Pope Francis leads an ordinary public consistory for the conclusion of sainthood causes at the Vatican July 19. The pope announced he would canonize seven news saints Oct. 14. Among those to be canonized are Blessed Paul VI, Blessed Oscar Romero and Blessed Nunzio Sulprizio, an Italian teenager. (CNS/Vatican Media)
Pope Francis added an Italian teenager to the list of people he will formally recognize as saints Oct. 14 during the monthlong meeting of the world Synod of Bishops on young people.
During an "ordinary public consistory" July 19, Francis announced he would declare Blessed Nunzio Sulprizio a saint the same day he will canonize Blesseds Oscar Romero, Paul VI and four others. An ordinary public consistory is a meeting of the pope, cardinals and promoters of sainthood causes that formally ends the sainthood process.
Sulprizio was born April 13, 1817, in the Abruzzo region near Pescara. Both of his parents died when he was an infant and his maternal grandmother, who raised him, died when he was nine.
An uncle took him under his guardianship and had the young boy work for him in his blacksmith shop. However, the work was too strenuous for a boy his age and he developed a problem in his leg, which became gangrenous.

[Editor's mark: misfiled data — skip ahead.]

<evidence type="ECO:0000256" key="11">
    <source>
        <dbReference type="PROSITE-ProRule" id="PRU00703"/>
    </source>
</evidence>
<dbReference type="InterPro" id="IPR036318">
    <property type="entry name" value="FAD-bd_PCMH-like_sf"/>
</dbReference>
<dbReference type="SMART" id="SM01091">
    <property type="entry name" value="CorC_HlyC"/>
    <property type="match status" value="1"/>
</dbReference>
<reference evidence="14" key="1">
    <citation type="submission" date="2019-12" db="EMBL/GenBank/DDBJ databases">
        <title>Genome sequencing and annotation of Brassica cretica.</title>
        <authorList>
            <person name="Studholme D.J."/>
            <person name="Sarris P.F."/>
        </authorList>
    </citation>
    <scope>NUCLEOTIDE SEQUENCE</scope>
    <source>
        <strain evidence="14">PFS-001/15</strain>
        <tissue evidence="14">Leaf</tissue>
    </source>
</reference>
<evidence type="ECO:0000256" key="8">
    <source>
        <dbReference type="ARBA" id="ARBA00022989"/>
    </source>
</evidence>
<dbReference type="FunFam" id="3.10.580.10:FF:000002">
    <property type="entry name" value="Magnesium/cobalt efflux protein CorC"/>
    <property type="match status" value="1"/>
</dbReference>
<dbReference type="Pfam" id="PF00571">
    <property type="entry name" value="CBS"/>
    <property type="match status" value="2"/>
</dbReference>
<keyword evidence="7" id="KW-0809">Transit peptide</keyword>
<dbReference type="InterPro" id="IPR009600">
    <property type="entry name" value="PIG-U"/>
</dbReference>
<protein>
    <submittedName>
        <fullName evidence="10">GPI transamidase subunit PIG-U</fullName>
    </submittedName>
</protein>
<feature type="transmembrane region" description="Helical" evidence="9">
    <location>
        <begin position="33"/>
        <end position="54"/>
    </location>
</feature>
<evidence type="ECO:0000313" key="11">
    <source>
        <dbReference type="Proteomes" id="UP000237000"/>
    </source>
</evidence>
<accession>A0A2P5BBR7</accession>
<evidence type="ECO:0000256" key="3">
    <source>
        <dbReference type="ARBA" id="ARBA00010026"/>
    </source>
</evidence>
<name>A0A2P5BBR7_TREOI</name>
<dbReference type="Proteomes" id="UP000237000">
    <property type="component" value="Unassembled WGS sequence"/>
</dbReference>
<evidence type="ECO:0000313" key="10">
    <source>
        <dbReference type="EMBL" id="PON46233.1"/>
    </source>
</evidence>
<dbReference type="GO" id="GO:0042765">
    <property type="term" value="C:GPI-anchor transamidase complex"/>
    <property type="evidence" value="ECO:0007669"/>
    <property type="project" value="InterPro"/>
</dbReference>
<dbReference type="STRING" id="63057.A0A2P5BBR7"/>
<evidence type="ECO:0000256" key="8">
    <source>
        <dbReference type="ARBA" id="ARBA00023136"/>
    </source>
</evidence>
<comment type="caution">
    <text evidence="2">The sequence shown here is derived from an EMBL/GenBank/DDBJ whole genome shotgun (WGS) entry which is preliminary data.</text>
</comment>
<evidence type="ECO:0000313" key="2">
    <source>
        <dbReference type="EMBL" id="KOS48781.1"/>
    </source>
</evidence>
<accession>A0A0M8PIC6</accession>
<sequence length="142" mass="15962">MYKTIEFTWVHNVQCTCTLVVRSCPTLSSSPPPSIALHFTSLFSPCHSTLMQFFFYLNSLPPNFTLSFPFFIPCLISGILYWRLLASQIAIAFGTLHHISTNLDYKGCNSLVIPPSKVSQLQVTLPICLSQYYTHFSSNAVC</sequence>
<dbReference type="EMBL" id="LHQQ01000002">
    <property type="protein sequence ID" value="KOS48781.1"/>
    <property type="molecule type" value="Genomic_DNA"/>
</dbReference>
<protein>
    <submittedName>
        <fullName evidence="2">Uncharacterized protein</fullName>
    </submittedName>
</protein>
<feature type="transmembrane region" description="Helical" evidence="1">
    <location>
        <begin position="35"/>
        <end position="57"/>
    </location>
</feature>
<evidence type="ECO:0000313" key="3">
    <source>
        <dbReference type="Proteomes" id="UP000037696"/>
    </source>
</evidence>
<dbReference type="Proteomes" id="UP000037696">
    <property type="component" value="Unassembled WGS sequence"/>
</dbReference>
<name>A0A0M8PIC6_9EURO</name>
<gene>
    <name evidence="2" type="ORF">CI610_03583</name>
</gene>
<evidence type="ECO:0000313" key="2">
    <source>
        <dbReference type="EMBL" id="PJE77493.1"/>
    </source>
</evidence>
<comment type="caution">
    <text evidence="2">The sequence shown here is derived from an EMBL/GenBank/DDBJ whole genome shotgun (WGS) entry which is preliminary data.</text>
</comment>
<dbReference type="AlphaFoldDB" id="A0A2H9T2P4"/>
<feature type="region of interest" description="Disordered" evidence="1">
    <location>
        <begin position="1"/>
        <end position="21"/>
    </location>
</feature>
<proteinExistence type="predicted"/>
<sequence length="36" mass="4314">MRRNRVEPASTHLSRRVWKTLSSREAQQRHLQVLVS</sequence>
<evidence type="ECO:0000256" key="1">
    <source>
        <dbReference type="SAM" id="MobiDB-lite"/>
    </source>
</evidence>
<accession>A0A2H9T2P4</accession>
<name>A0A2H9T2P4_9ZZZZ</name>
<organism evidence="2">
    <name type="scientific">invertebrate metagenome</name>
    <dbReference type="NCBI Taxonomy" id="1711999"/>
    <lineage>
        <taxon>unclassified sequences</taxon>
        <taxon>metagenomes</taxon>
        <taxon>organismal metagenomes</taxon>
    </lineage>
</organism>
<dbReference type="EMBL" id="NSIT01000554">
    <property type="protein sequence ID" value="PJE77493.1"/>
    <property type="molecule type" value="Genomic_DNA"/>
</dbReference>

A military colonel took care of Sulprizio, who was eventually hospitalized in Naples. The young teen faced tremendous pain with patience and serenity and offered up his sufferings to God.
He died in Naples in 1836 at the age of 19. He was declared blessed in 1963 by Paul VI, who will be canonized together with the teen.
During the ceremony, Paul had said, "Nunzio Sulprizio will tell you that the period of youth should not be considered the age of free passions, of inevitable falls, of invincible crises, of decadent pessimism, of harmful selfishness. Rather, he will rather tell you how being young is a grace."
Together with Paul and Romero, Sulprizio will be canonized along with: Father Francesco Spinelli of Italy, founder of the Sisters Adorers of the Blessed Sacrament; Father Vincenzo Romano, who worked with the poor of Naples, Italy, until his death in 1831; Mother Catherine Kasper, the German founder of the religious congregation, the Poor Handmaids of Jesus Christ; and Nazaria Ignacia March Mesa, the Spanish founder of the Congregation of the Missionary Crusaders of the Church.
The Oct. 14 date for the canonizations had already been announced during an ordinary public consistory in mid-May.